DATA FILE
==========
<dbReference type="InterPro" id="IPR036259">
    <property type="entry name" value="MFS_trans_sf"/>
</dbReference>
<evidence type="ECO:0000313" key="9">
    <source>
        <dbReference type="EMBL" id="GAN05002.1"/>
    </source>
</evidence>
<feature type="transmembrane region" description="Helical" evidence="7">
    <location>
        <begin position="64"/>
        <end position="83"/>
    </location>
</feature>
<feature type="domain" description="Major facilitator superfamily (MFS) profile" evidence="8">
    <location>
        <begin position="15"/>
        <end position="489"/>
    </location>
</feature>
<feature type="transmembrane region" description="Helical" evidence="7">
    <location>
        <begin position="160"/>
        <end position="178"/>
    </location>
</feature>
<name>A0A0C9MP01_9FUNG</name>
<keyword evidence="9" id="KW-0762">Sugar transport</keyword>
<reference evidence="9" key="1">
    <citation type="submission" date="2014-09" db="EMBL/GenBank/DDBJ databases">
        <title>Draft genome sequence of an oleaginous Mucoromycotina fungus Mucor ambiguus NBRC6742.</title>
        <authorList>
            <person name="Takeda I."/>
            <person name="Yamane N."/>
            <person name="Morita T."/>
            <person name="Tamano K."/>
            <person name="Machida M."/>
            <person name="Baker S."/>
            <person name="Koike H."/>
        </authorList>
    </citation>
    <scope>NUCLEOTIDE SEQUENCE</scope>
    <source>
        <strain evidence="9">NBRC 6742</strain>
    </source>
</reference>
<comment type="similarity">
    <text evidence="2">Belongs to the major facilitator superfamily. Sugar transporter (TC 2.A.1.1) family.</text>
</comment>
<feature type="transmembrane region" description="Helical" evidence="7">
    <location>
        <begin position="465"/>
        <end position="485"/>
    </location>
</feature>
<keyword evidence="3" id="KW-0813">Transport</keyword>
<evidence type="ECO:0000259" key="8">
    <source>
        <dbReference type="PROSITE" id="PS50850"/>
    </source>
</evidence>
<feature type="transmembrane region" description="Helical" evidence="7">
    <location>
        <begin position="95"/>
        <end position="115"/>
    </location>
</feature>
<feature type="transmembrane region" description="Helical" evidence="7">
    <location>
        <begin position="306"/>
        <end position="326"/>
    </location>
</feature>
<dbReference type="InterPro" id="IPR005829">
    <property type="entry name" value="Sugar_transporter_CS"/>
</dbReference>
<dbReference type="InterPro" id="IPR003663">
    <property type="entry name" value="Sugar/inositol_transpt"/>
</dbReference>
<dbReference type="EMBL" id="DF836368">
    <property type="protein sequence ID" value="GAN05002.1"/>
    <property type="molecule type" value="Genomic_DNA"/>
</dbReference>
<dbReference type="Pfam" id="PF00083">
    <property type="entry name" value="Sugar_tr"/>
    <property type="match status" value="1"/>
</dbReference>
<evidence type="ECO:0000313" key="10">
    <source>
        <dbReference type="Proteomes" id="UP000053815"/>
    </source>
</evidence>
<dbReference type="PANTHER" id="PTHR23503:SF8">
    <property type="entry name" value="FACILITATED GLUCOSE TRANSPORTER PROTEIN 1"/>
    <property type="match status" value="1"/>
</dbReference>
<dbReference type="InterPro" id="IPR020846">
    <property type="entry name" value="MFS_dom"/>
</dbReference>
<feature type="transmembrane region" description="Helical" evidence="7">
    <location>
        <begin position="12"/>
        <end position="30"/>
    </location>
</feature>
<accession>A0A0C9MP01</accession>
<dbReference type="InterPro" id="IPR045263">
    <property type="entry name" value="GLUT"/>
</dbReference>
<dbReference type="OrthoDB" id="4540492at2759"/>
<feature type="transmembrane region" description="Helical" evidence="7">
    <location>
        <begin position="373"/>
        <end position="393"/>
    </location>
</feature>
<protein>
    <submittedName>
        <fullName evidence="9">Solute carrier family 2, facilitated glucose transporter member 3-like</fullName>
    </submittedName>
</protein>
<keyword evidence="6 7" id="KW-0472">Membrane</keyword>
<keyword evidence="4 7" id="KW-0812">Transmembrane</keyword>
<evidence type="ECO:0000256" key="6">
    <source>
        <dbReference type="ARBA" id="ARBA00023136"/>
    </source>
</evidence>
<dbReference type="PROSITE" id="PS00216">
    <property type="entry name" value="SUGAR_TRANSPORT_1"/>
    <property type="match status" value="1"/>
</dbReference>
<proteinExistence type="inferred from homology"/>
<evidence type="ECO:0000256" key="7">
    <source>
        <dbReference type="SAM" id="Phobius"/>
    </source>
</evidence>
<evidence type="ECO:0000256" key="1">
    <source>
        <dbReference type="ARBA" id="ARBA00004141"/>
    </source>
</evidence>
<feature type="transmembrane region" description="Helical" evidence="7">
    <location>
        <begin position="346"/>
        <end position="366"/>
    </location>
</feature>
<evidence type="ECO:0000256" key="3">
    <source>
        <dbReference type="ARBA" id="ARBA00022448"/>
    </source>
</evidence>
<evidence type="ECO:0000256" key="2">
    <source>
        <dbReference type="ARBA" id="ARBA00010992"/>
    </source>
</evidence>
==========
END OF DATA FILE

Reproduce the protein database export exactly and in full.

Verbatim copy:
<dbReference type="InterPro" id="IPR036259">
    <property type="entry name" value="MFS_trans_sf"/>
</dbReference>
<evidence type="ECO:0000313" key="9">
    <source>
        <dbReference type="EMBL" id="GAN05002.1"/>
    </source>
</evidence>
<feature type="transmembrane region" description="Helical" evidence="7">
    <location>
        <begin position="64"/>
        <end position="83"/>
    </location>
</feature>
<feature type="domain" description="Major facilitator superfamily (MFS) profile" evidence="8">
    <location>
        <begin position="15"/>
        <end position="489"/>
    </location>
</feature>
<feature type="transmembrane region" description="Helical" evidence="7">
    <location>
        <begin position="160"/>
        <end position="178"/>
    </location>
</feature>
<name>A0A0C9MP01_9FUNG</name>
<keyword evidence="9" id="KW-0762">Sugar transport</keyword>
<reference evidence="9" key="1">
    <citation type="submission" date="2014-09" db="EMBL/GenBank/DDBJ databases">
        <title>Draft genome sequence of an oleaginous Mucoromycotina fungus Mucor ambiguus NBRC6742.</title>
        <authorList>
            <person name="Takeda I."/>
            <person name="Yamane N."/>
            <person name="Morita T."/>
            <person name="Tamano K."/>
            <person name="Machida M."/>
            <person name="Baker S."/>
            <person name="Koike H."/>
        </authorList>
    </citation>
    <scope>NUCLEOTIDE SEQUENCE</scope>
    <source>
        <strain evidence="9">NBRC 6742</strain>
    </source>
</reference>
<comment type="similarity">
    <text evidence="2">Belongs to the major facilitator superfamily. Sugar transporter (TC 2.A.1.1) family.</text>
</comment>
<feature type="transmembrane region" description="Helical" evidence="7">
    <location>
        <begin position="465"/>
        <end position="485"/>
    </location>
</feature>
<keyword evidence="3" id="KW-0813">Transport</keyword>
<evidence type="ECO:0000259" key="8">
    <source>
        <dbReference type="PROSITE" id="PS50850"/>
    </source>
</evidence>
<feature type="transmembrane region" description="Helical" evidence="7">
    <location>
        <begin position="95"/>
        <end position="115"/>
    </location>
</feature>
<feature type="transmembrane region" description="Helical" evidence="7">
    <location>
        <begin position="306"/>
        <end position="326"/>
    </location>
</feature>
<dbReference type="InterPro" id="IPR005829">
    <property type="entry name" value="Sugar_transporter_CS"/>
</dbReference>
<dbReference type="InterPro" id="IPR003663">
    <property type="entry name" value="Sugar/inositol_transpt"/>
</dbReference>
<dbReference type="EMBL" id="DF836368">
    <property type="protein sequence ID" value="GAN05002.1"/>
    <property type="molecule type" value="Genomic_DNA"/>
</dbReference>
<dbReference type="Pfam" id="PF00083">
    <property type="entry name" value="Sugar_tr"/>
    <property type="match status" value="1"/>
</dbReference>
<evidence type="ECO:0000313" key="10">
    <source>
        <dbReference type="Proteomes" id="UP000053815"/>
    </source>
</evidence>
<dbReference type="PANTHER" id="PTHR23503:SF8">
    <property type="entry name" value="FACILITATED GLUCOSE TRANSPORTER PROTEIN 1"/>
    <property type="match status" value="1"/>
</dbReference>
<dbReference type="InterPro" id="IPR020846">
    <property type="entry name" value="MFS_dom"/>
</dbReference>
<feature type="transmembrane region" description="Helical" evidence="7">
    <location>
        <begin position="12"/>
        <end position="30"/>
    </location>
</feature>
<accession>A0A0C9MP01</accession>
<dbReference type="InterPro" id="IPR045263">
    <property type="entry name" value="GLUT"/>
</dbReference>
<dbReference type="OrthoDB" id="4540492at2759"/>
<feature type="transmembrane region" description="Helical" evidence="7">
    <location>
        <begin position="373"/>
        <end position="393"/>
    </location>
</feature>
<protein>
    <submittedName>
        <fullName evidence="9">Solute carrier family 2, facilitated glucose transporter member 3-like</fullName>
    </submittedName>
</protein>
<keyword evidence="6 7" id="KW-0472">Membrane</keyword>
<keyword evidence="4 7" id="KW-0812">Transmembrane</keyword>
<evidence type="ECO:0000256" key="6">
    <source>
        <dbReference type="ARBA" id="ARBA00023136"/>
    </source>
</evidence>
<dbReference type="PROSITE" id="PS00216">
    <property type="entry name" value="SUGAR_TRANSPORT_1"/>
    <property type="match status" value="1"/>
</dbReference>
<proteinExistence type="inferred from homology"/>
<evidence type="ECO:0000256" key="7">
    <source>
        <dbReference type="SAM" id="Phobius"/>
    </source>
</evidence>
<evidence type="ECO:0000256" key="1">
    <source>
        <dbReference type="ARBA" id="ARBA00004141"/>
    </source>
</evidence>
<feature type="transmembrane region" description="Helical" evidence="7">
    <location>
        <begin position="346"/>
        <end position="366"/>
    </location>
</feature>
<evidence type="ECO:0000256" key="3">
    <source>
        <dbReference type="ARBA" id="ARBA00022448"/>
    </source>
</evidence>
<evidence type="ECO:0000256" key="2">
    <source>
        <dbReference type="ARBA" id="ARBA00010992"/>
    </source>
</evidence>